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Sycamore Row (Jake Brigance) Hardcover – October 22, 2013
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"John Grisham is about as good a storyteller as we've got in the United States these days." —The New York Times Book Review
"John Grisham is exceptionally good at what he does—indeed, right now in this country, nobody does it better." —Jonathan Yardley, The Washington Post
"Grisham is a marvelous storyteller who works readers the way a good trial lawyer works a jury." —Philadelphia Inquirer
"John Grisham owns the legal thriller." —The Denver Post
"John Grisham is not just popular, he is one of the most popular novelists of our time. He is a craftsman and he writes good stories, engaging characters, and clever plots." —Seattle Times
"A legal literary legend." —USA Today
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Top Customer Reviews
The ending of 'Sycamore Row' will evoke that exact same emotion.
I digress but let me quickly throw this in since I'll get this question five thousand times a day until Christmas. "Is this book really a sequel to 'A Time to Kill'? It depends on what your definition of "sequel" is. If to you a sequel is a book that includes the same characters as the previous book, then yes. If to you a sequel is a book that continues on the same storyline as the previous book, then no. There are references to Carl Lee and "that verdict" but not enough (in my opinion) to call it a continuation of the storyline in 'A Time to Kill'.
I know that's splitting hairs and to be honest... it really doesn't matter.
'Sycamore Row' is a GRAND SLAM in the bottom of the ninth, bases loaded, last game of the Series, off a pitcher that, up to that point, has thrown a perfect game. If you think I'm exaggerating I would love to chat with you after you've read this book. Seriously. I'm an unapologetic fan of Grisham and while I think he is a magnificent writer, I'm under no illusion that everything he writes is gold. (*Ahem*, 'The Last Juror', 'The Racketeer'). But there are the gold ones like 'The Broker', 'The Confession', 'A Time To Kill'...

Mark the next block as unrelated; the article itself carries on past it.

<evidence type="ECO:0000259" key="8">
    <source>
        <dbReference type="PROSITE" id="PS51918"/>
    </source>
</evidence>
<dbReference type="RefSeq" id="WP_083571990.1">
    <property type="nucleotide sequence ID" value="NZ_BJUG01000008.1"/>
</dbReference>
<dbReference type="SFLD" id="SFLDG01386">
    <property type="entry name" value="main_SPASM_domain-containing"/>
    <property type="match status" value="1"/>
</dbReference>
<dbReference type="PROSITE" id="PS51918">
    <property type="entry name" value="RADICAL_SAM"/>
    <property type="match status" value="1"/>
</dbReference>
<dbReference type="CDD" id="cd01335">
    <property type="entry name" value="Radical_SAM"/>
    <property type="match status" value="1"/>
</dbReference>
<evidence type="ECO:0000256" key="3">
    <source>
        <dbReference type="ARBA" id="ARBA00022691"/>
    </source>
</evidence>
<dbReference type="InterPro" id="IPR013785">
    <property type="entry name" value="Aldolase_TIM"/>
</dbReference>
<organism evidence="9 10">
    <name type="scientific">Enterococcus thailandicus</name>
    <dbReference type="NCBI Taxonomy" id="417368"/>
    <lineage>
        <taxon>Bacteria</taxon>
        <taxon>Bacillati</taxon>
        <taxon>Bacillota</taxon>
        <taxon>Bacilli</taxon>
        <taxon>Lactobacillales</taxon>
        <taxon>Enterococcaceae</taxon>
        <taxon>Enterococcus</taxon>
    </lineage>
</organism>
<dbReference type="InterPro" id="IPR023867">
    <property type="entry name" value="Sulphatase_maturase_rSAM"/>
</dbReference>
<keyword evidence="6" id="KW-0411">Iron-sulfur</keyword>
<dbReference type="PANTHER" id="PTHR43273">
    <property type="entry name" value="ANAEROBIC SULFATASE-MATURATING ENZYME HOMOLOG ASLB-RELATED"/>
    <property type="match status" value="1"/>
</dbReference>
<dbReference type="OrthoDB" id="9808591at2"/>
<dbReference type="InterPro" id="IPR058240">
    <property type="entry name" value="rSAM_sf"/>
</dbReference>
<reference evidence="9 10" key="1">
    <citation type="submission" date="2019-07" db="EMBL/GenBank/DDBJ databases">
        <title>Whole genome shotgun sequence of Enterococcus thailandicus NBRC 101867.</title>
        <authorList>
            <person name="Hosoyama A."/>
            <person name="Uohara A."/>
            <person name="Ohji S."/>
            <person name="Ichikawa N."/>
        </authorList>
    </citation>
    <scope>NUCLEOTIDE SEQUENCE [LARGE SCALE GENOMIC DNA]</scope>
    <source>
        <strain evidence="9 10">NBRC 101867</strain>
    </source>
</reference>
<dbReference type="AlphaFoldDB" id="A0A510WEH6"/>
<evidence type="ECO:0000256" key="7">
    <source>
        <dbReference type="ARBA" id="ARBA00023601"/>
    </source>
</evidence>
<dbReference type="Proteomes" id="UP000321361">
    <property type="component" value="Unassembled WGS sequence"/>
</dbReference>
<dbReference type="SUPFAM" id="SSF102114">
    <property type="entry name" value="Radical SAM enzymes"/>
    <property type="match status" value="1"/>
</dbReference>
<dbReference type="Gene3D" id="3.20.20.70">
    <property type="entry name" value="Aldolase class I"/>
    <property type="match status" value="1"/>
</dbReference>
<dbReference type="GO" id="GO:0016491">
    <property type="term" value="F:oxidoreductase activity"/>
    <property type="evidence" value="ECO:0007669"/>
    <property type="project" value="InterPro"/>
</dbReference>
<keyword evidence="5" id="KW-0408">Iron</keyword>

And now 'Sycamore Row'.
This story centers around a colorful old man named of Seth Hubbard. Seth is old. Seth is dying. Seth is rich. Unfortunately the rich part is the one that draws the attention of everyone. Even if said rich is only speculative, and not yet proven.Read more ›
Update: It might not have been clear what was meant by different writing styles and looser legal research. In a number of the author's recent books, he had written in the first person ("I looked at the judge and wondered exactly what he was thinking"), adding to that a present tense approach, which can be really hard to get into ("I am walking down the hallway and see the opening to the courtroom ahead"). This book returns to the more traditional (and I think easier to read) what is called third person, past perfect ("She looked at the painting in silence and thought to herself that no one in their right mind would hang such an abomination on a perfectly good wall. The victim, of course, hadn't moved and still stared at it with unseeing eyes.").Read more ›
This book is ok, definitely worth the time and money. The ending wasn't unrealistic, though a bit predictable. The "shock" part of the ending I didn't see coming, but didn't really surprise me since it is along Grisham's common themes. Giving him a 3 is tough because it is against his best works one must compare him. The first half is pretty slow then the "action" picks up. Once I hit about 60% I couldn't put the kindle down. But like I said, it was largely predictable from that point. Still better than a lot of authors who devise something completely unrealistic so you can't guess the ending.
Most Recent Customer Reviews
Characters are nicely developed. You do not need to have read the 1st book to understand what is going on in this 2nd book. Read morePublished 2 days ago by Eileen
Grisham's knowledge of his subjects and their surroundings is astounding.Published 2 days ago by Richard Tarrant